brushing teeth

Common Myths and Misconceptions About Taking Care of Your Teeth

Some misconceptions about dental care sound so believable for some. At best, these misconceptions are negligible, but at worst, they can cause irreparable damage, even a trip to the dentist’s office.

Dental clinics in Townsville are more than happy to debunk these oral health misconceptions and give you good service, too. To clear the air, here are some of the most common urban myths about dental care and why they are wildly untrue:

Harder you brush, the better the clean

This idea isn’t only wrong, but it does more harm if you have sensitive gums or gum recession. Brushing with hard bristles or brushing too harshly erodes the enamel that protects the inside of your teeth cavities. Using a soft-bristled toothbrush and applying proper brushing techniques should be enough in getting rid of the soft, sticky plaque.

Only sugar causes cavities and tooth decay

While it’s true that sugars do cause the teeth to break down, sugar isn’t only found on snacks and desserts. Many meals consist of this destructive ingredient, especially carbohydrates that are rich in starch and free sugars. Diet versions of carbonated drinks aren’t any better; they still contain acids that can degrade your teeth.

The whiter the teeth, the healthier they are

checking teeth

Advertisements today relate whiter teeth to healthier teeth just because they look more attractive. What they don’t tell you is that your teeth’s natural colour changes as you age and that your teeth’s slightly yellow film is natural. Also, cavities, tooth decays and other oral health issues can still occur if your teeth are white.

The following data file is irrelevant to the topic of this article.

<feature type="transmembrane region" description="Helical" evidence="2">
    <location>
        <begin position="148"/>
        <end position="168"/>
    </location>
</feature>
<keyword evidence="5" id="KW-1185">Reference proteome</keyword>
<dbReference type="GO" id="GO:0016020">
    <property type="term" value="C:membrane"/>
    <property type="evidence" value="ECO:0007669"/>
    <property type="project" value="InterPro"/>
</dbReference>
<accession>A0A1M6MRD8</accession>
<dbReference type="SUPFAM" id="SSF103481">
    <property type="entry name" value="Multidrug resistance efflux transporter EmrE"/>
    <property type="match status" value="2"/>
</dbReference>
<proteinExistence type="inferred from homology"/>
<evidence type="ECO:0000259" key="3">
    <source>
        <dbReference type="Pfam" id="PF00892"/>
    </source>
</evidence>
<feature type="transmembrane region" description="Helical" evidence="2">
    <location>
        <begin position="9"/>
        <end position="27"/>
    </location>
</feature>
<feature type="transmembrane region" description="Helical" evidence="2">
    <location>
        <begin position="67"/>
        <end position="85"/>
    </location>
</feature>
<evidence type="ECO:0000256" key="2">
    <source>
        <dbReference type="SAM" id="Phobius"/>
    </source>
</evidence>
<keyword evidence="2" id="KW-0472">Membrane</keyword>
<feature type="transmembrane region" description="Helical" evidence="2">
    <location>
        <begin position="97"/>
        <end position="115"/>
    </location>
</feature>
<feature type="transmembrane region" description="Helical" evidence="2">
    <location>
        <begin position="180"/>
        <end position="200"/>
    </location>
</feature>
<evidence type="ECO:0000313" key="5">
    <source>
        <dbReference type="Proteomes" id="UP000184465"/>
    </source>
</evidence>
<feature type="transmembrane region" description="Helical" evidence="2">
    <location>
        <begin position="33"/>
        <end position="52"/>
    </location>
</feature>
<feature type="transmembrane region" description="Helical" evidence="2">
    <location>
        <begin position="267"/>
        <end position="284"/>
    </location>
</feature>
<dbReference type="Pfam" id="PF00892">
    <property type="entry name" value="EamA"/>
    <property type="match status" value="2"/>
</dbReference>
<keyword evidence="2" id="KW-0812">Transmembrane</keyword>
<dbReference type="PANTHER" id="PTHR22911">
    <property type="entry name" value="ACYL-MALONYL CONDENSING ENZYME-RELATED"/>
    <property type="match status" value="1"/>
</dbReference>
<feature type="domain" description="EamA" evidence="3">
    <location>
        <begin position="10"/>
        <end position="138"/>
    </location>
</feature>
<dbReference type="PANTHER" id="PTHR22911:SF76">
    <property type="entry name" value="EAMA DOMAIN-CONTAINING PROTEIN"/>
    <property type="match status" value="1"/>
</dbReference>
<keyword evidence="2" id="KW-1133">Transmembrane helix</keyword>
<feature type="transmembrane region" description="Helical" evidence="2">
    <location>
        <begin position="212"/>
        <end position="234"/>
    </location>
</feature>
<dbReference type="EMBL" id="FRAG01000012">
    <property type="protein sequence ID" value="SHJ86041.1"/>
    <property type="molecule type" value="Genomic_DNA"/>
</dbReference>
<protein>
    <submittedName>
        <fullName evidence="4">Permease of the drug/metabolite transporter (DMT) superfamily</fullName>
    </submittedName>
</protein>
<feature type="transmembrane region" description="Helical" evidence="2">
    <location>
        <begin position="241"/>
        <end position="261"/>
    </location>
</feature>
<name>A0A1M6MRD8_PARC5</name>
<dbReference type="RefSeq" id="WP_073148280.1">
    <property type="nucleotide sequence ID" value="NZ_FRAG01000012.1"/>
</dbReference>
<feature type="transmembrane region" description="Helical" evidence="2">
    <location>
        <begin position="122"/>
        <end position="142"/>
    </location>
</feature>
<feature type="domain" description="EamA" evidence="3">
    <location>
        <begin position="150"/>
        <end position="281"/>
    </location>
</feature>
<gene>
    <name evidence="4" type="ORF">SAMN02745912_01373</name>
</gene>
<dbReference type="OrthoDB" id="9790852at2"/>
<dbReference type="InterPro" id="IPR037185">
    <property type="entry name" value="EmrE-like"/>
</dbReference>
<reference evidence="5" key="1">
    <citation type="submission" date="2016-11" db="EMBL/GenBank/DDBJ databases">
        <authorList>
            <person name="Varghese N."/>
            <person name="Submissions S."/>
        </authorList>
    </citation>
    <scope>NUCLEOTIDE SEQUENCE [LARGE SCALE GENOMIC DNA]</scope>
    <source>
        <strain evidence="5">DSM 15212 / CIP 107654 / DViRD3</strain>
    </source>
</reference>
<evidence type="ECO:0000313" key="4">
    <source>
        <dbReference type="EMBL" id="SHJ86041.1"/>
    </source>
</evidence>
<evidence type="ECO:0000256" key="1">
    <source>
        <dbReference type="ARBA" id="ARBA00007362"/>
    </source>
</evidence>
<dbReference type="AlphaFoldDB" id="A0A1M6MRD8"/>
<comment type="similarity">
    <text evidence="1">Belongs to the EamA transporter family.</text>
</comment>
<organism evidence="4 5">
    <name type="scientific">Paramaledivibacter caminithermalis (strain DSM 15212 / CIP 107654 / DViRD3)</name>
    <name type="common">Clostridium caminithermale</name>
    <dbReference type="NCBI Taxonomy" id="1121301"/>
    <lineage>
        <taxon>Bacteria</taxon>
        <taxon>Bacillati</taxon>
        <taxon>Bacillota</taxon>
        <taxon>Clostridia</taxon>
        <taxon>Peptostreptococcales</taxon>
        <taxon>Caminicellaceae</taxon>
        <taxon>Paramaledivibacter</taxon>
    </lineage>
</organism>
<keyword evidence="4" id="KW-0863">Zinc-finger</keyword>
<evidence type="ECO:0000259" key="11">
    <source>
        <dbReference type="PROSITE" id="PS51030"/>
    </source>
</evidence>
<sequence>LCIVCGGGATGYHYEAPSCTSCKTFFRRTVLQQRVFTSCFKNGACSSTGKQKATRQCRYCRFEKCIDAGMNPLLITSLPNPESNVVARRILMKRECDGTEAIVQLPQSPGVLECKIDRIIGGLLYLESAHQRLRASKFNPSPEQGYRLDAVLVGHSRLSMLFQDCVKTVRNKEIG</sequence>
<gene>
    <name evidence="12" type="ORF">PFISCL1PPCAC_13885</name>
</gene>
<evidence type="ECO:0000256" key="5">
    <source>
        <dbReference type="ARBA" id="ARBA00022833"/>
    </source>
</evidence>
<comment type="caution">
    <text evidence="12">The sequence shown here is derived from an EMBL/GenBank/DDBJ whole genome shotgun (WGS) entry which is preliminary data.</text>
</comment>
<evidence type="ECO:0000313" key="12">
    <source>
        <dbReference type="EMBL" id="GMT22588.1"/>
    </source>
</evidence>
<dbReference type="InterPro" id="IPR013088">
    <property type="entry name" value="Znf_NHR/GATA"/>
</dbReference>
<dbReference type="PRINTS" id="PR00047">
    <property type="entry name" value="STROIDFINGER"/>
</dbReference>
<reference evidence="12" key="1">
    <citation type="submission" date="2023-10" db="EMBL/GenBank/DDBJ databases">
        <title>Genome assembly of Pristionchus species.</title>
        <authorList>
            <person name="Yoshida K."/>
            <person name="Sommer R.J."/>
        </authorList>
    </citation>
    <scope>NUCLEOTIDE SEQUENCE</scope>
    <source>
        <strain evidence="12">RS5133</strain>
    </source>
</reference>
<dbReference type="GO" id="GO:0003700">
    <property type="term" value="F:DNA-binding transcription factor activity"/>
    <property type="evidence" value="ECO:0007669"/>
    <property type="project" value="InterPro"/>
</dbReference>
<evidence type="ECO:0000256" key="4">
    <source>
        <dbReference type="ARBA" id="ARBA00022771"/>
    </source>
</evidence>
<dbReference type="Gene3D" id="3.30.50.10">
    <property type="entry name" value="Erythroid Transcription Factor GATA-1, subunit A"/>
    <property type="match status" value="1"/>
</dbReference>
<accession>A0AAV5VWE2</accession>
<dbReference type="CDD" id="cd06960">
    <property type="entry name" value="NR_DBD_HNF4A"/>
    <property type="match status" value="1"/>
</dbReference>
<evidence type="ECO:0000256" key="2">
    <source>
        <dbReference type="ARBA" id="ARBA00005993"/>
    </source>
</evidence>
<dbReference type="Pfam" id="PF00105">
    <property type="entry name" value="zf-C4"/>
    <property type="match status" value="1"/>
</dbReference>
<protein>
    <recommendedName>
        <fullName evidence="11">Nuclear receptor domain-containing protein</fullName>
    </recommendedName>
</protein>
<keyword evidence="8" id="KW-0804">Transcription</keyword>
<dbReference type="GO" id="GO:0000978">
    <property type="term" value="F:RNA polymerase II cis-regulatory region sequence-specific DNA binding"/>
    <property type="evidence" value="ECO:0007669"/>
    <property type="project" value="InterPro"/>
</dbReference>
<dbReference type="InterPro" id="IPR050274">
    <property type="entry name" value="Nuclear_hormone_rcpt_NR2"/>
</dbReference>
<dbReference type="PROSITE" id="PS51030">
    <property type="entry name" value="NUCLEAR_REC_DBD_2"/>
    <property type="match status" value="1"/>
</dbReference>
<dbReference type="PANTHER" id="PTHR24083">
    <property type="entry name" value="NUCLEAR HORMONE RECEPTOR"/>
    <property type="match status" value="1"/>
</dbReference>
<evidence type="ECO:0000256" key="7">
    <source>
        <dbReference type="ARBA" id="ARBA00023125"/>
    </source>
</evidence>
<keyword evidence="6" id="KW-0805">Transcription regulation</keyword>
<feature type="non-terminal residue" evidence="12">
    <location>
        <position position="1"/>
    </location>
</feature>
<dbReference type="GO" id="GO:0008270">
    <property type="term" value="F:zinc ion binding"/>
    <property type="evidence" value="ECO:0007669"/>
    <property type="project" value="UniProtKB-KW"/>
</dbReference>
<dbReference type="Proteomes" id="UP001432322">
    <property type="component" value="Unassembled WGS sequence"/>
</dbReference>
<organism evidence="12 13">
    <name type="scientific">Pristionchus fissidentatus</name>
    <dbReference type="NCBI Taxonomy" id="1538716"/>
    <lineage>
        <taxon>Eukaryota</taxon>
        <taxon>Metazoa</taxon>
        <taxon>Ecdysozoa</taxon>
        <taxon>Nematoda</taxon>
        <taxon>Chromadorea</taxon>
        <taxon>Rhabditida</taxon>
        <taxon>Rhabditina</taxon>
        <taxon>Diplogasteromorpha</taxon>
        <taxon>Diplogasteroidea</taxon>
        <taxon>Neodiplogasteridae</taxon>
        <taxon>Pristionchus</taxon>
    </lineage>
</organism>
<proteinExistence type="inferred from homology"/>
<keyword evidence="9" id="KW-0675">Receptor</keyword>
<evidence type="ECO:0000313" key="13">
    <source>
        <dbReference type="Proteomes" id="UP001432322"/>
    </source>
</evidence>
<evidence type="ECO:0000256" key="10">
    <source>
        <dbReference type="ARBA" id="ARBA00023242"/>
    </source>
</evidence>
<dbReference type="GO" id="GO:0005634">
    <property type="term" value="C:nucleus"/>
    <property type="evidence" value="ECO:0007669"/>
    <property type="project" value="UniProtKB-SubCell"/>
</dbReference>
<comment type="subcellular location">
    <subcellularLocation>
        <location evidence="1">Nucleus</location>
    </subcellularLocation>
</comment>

You should brush your teeth every after meals

While brushing your teeth after every meal doesn’t technically do any bad to your teeth, the error is in the belief that it’s a better oral care practice. According to oral experts, it is better to brush your teeth as soon as you wake up to reduce cavity-forming bugs in your mouth. So, when you eat your breakfast, the risk of tooth decay is lower.

Removing a wisdom tooth is part of life

Not everyone is required to remove their wisdom teeth. Some people go through life without having to ever pull these babies out. Dentists don’t suggest pulling your wisdom teeth out if they feel fine, fully erupted and positioned correctly.

You should gargle water after every brush

Many people are used to rinsing their mouths every time they brush their teeth to rinse out any excess toothpaste foam. So it should surprise the same people that this is not recommended, as this only flushes out the fluoride they just applied. After brushing, just spit the foam out. Don’t rinse or gargle with water.

Dental check-ups should be twice a year

This is a good basis for good oral care, but people shouldn’t limit themselves to just two visits. Make it a habit to schedule dental appointments as soon as problems arise.

You don’t need to go to the dentist if your teeth are clean

Just because you think your teeth are clean doesn’t mean they are and that you don’t need to go to the dentist. You can only see so much in your bathroom mirror. Gum diseases, cavities and tooth decays don’t need to hurt before going to the dentist.

If you have heard of other urban myths about oral care, it doesn’t hurt to talk to your dentist first.

Spread the love
Scroll to Top